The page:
ST. LOUIS -- Tickets go on sale Saturday for the third-annual Hot Stove Cool Music Chicago benefit concert June 20 at Wrigleyville's Metro, which will celebrate baseball, music and giving back, and feature Cubs president of baseball operations Theo Epstein and Tom Morello of Rage Against the Machine.
Epstein will be joined by Hall of Fame baseball writer Peter Gammons and Cubs broadcaster Len Kasper in the event, which is presented by Victory Park Capital and Giordano's.
Proceeds from the event will benefit Cubs Charities and Epstein's Foundation To Be Named Later. The event will feature ensemble performances by Morello and Chicago Hot Stove All-Stars Jimmy Chamberlin (Smashing Pumpkins), John Stirratt (Wilco), Scott Lucas (Local H), Eddie "King" Roeser (Urge Overkill), Jered Gummere (Ponys), Gary Klebe (Shoes), singer Jennifer Hall and Tributosaurus members Matt Spiegel, Curt Morrison and Jon Paul.
Boston Hot Stove All-Stars will include members of The Upper Crust and The Gravel Pit, alongside Gammons. WXRT's morning DJ Lin Brehmer will serve as the emcee.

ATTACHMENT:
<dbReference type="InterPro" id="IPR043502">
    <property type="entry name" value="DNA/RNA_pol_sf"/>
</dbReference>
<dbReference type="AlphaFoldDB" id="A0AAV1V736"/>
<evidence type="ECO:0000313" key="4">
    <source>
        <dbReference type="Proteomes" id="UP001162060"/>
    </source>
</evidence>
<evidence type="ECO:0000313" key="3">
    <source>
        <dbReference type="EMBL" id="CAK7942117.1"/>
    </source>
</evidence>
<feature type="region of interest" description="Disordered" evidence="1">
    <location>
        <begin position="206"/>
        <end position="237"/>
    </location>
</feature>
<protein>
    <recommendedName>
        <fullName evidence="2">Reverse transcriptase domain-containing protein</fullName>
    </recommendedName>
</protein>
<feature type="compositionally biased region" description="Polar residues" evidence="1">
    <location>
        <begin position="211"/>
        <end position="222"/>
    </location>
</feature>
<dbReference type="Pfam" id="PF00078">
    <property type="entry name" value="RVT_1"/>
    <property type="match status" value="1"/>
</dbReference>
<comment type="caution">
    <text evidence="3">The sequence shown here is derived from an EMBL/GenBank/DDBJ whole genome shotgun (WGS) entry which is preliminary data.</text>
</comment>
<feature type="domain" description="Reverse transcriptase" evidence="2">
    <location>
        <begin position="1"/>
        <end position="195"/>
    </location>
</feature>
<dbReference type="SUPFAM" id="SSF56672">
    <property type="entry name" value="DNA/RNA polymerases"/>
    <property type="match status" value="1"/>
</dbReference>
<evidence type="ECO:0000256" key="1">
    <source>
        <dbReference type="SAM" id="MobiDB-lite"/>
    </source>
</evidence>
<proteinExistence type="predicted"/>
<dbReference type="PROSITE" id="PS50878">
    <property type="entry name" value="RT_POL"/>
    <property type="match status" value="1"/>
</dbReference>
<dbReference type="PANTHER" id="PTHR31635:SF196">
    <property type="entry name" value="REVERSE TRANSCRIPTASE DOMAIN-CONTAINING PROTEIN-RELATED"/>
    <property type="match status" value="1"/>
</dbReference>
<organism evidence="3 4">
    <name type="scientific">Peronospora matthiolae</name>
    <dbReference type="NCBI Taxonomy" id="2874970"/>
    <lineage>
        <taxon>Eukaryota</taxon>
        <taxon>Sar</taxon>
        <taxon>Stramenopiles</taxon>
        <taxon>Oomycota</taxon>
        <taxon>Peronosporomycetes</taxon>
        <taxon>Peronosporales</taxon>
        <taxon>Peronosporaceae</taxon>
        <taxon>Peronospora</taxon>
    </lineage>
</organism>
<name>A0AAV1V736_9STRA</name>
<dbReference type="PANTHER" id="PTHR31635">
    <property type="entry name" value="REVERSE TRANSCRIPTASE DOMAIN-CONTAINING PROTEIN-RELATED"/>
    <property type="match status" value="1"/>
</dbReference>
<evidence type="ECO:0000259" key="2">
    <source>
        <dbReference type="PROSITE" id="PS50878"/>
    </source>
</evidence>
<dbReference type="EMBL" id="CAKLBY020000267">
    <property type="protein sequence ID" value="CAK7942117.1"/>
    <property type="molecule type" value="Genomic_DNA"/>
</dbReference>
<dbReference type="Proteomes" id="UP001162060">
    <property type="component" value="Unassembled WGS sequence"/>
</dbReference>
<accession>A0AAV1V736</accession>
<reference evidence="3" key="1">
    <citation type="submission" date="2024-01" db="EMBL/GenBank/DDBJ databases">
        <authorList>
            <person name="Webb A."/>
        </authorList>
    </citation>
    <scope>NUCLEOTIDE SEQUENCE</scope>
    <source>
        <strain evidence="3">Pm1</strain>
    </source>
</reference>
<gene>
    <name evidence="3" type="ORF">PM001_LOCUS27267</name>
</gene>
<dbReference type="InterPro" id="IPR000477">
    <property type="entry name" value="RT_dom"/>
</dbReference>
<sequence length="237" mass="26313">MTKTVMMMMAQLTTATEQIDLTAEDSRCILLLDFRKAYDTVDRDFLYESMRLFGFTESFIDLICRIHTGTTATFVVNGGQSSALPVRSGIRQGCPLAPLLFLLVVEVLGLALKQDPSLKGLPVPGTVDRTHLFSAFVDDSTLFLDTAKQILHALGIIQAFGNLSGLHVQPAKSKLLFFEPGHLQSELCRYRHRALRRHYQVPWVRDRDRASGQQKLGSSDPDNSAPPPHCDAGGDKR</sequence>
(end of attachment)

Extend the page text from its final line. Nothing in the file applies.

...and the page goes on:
This year's event will pay homage to Chicago's great history of music, including rock, blues, soul and power pop ballads that reach back to the 1950s. Sets will focus on songs by bands and artists with a Chicago connection.
Tickets go on sale Saturday at noon CT at www.metrochicago.com and the Metro Box Office, 3730 North Clark Street, Chicago. General admission tickets are $50, with no service fees for cash purchases. VIP tickets will also be available at www.ftbnl.org.
The event will feature some special guests and a live and silent auction featuring signed sports memorabilia and entertainment experiences.
The biannual event has raised more than $5.5 million for Theo and Paul Epstein's Foundation To Be Named Later, which was founded in 2005 as a means to create positive opportunities for disadvantaged children and families.
Carrie Muskat is a reporter for MLB.com. She writes a blog, Muskat Ramblings, and you can follow her on Twitter @CarrieMuskat. This story was not subject to the approval of Major League Baseball or its clubs.